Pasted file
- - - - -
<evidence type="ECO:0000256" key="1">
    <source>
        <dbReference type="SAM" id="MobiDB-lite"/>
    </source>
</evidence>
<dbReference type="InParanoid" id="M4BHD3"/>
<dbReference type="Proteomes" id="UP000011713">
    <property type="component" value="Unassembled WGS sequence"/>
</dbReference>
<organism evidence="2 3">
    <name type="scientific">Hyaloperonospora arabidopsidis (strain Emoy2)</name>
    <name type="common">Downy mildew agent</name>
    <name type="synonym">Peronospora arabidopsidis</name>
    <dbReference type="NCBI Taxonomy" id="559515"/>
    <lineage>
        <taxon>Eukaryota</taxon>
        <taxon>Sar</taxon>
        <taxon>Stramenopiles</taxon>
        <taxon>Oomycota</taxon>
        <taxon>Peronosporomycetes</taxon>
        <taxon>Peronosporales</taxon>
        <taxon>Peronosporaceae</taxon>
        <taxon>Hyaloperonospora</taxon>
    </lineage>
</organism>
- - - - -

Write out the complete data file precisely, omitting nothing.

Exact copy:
<evidence type="ECO:0000256" key="1">
    <source>
        <dbReference type="SAM" id="MobiDB-lite"/>
    </source>
</evidence>
<dbReference type="InParanoid" id="M4BHD3"/>
<dbReference type="Proteomes" id="UP000011713">
    <property type="component" value="Unassembled WGS sequence"/>
</dbReference>
<organism evidence="2 3">
    <name type="scientific">Hyaloperonospora arabidopsidis (strain Emoy2)</name>
    <name type="common">Downy mildew agent</name>
    <name type="synonym">Peronospora arabidopsidis</name>
    <dbReference type="NCBI Taxonomy" id="559515"/>
    <lineage>
        <taxon>Eukaryota</taxon>
        <taxon>Sar</taxon>
        <taxon>Stramenopiles</taxon>
        <taxon>Oomycota</taxon>
        <taxon>Peronosporomycetes</taxon>
        <taxon>Peronosporales</taxon>
        <taxon>Peronosporaceae</taxon>
        <taxon>Hyaloperonospora</taxon>
    </lineage>
</organism>